Patrick Head admits that Williams never had any discussions with Michael Schumacher about joining the team, though he is at a loss to explain why it never happened.
The seven-time World Champion spent the early years of his F1 career at Benetton, where he won his first two World Championships in 1994 and 1995. He then switched to Ferrari in 1996 and eventually went on to win five consecutive titles with the Scuderia between 2000 and 2004.
Schumacher retired at the end of 2006 before making a comeback in 2010 with Mercedes. His second retirement came at the end of 2012, whilst his vacant seat at the Silver Arrows went to Lewis Hamilton in 2013.
Many of the sport's most successful drivers from the past – including Ayrton Senna and Alain Prost – raced for Williams at one point or another, and Head is not sure why Schumacher was not amongst them.
"We never did actually," Head told the Beyond The Grid podcast when asked if there had ever been talks about bringing Schumacher to Williams.
"I don't know why, but we never did. Whether Frank [Williams] did or not, I don't know."
The only discussion Head remembers having with Schumacher occurred during one of the German's championship celebrations, where both parties may have been a little worse for wear.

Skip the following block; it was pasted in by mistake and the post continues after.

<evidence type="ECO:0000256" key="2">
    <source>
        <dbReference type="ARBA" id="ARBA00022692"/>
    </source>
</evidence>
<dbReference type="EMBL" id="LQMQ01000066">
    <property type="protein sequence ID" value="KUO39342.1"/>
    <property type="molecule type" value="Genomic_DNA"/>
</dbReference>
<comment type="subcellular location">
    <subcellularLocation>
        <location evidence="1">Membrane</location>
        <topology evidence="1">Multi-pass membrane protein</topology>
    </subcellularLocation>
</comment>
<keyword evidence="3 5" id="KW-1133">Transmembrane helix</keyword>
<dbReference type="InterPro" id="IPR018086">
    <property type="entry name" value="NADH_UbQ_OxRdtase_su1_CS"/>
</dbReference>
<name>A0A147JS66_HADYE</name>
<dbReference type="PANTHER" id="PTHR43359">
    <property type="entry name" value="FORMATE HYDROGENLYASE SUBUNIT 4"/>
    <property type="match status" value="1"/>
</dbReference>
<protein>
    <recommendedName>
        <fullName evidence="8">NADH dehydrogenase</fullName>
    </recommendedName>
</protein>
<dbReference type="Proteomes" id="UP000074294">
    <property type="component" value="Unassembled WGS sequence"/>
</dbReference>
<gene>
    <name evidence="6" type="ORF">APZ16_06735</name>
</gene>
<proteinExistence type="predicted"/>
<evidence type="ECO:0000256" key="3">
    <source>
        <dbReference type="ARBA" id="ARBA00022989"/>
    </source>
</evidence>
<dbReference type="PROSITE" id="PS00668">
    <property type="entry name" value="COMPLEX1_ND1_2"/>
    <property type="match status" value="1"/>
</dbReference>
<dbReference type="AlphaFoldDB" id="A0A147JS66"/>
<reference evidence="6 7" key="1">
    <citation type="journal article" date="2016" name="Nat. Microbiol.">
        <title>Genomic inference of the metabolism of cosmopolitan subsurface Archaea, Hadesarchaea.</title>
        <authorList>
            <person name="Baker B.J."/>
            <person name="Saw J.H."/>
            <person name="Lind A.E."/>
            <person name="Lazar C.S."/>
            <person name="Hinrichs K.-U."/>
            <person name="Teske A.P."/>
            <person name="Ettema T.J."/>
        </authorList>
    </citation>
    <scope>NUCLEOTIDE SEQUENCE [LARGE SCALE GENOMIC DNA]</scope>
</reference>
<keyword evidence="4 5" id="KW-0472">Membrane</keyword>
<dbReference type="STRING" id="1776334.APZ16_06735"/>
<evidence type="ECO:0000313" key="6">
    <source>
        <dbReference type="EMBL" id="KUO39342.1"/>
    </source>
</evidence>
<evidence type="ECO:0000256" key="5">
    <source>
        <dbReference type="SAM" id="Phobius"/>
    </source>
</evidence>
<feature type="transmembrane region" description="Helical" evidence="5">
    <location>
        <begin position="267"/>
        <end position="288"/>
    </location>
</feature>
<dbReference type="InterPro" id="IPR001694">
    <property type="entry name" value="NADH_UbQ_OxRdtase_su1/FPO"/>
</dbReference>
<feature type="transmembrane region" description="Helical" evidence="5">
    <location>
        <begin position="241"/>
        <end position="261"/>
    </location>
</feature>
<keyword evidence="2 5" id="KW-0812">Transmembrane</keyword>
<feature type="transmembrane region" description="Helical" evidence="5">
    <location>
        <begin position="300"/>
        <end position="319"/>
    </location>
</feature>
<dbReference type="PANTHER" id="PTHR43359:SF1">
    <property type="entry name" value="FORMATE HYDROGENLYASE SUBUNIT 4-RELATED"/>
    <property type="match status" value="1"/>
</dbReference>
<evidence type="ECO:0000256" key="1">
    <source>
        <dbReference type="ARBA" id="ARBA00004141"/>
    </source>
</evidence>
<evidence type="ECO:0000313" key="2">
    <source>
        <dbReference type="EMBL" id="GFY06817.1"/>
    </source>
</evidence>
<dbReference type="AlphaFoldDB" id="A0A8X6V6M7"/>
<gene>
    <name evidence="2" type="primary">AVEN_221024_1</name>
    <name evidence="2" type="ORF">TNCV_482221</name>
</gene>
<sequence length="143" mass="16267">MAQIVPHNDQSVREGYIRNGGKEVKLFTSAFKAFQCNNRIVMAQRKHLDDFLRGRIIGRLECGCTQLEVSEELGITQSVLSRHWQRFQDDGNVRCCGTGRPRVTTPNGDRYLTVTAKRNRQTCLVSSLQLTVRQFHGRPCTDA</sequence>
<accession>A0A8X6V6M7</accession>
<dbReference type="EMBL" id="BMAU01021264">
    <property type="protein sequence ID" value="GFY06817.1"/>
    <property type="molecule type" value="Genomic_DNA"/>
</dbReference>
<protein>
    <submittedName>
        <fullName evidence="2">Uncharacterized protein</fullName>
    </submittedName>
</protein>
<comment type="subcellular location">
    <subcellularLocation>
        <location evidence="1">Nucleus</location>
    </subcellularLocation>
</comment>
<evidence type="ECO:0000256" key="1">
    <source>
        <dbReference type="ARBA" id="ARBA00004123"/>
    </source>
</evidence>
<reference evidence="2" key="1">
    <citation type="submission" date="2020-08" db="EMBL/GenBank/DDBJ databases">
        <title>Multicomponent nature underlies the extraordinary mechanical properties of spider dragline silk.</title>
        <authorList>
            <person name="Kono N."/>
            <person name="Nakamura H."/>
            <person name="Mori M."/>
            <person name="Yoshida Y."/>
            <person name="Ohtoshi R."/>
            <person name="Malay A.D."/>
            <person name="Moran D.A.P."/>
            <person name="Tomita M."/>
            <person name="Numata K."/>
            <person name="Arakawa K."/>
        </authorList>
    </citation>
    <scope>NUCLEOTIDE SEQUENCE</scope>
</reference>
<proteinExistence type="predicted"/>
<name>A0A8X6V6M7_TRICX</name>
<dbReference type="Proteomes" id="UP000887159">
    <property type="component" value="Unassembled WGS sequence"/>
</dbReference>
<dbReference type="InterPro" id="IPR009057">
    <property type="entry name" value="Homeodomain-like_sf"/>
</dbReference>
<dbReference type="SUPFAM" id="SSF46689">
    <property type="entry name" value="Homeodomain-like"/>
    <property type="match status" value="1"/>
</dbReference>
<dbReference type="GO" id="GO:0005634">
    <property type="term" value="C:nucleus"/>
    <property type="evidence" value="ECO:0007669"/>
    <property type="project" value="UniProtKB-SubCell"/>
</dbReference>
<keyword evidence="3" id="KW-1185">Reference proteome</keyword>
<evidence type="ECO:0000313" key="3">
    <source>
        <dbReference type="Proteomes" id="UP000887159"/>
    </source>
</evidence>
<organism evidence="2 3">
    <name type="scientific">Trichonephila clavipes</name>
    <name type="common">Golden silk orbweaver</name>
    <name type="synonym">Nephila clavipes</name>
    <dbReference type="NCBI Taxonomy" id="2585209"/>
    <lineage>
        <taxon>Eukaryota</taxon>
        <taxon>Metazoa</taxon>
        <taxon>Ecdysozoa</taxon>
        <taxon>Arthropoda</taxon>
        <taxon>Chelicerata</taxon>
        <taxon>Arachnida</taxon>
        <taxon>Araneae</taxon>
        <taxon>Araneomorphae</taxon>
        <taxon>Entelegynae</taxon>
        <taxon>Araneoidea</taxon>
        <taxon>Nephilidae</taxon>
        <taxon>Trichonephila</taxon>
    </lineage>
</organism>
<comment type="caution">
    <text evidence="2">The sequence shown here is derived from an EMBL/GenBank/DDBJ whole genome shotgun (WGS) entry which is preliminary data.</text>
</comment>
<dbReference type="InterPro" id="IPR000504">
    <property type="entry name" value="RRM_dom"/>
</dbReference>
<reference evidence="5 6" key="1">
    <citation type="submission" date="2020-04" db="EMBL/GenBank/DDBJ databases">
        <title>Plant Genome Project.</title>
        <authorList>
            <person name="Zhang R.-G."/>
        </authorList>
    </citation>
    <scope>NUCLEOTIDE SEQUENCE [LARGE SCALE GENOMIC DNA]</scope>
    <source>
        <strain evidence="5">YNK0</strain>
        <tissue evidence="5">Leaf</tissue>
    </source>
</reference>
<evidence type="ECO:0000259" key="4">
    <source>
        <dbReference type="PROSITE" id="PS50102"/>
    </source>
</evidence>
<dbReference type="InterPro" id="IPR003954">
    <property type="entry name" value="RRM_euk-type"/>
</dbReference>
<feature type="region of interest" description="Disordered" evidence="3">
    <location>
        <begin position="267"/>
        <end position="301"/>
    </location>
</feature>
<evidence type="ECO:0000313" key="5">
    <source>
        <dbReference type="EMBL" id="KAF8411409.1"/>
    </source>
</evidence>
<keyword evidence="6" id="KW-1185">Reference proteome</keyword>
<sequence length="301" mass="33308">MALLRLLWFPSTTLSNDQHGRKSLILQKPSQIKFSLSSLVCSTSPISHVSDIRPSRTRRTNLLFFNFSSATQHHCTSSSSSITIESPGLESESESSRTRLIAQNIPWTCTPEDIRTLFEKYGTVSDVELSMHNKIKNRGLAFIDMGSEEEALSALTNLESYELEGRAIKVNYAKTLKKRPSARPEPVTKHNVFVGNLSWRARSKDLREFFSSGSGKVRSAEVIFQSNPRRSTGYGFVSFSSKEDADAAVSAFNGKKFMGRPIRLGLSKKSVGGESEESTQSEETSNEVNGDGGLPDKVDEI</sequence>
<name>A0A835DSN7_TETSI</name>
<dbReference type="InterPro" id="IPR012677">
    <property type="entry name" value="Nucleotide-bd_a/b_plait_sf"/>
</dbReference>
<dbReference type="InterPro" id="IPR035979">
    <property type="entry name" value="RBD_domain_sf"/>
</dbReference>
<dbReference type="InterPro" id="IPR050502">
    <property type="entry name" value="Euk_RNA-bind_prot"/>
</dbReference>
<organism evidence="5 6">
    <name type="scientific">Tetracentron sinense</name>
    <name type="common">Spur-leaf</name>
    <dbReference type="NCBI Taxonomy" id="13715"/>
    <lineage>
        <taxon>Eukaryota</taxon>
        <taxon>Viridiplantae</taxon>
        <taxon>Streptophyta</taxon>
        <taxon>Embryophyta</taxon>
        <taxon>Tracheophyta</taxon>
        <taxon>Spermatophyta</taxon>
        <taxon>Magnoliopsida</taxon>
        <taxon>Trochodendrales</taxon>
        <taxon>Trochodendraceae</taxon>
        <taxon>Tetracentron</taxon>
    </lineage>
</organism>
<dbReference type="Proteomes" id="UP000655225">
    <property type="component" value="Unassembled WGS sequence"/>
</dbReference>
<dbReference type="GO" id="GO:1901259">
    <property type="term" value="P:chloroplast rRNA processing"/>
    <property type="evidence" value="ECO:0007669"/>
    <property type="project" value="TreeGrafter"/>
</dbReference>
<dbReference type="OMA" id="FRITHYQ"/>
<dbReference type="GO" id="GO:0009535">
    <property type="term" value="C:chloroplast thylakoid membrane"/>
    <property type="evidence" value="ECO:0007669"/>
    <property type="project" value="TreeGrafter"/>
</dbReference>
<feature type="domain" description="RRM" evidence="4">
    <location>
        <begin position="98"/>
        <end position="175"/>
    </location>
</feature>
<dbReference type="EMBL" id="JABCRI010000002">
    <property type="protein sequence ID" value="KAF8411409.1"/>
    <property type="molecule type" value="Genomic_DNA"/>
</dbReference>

"I do remember having a short conversation with Michael, but it was in Japan after he'd won the World Championship in the early 2000s," Head – Williams' former Director of Engineering – explained.
"And by that time, he was a bit the worse for whiskey, as maybe I was, so it wasn't a very organised [chat], but we certainly didn't talk about races in '94 or '96. I think we were just being silly."
Head might not have worked with Schumacher but he respects how competitive a driver he was.
"Michael was the most stunning driver," he said. "[He] brought any team that he drove for around him, the people in the team around him, [he] was a massive competitor.
"But if you look at Michael parking his car in Monaco [qualifying], in whatever year it was ... he was a fierce competitor. Fierce, fierce competitor. And maybe that sporting side wasn't maybe quite as strong as many people would have liked it to be.
"But he was a fierce competitor, and I respect that."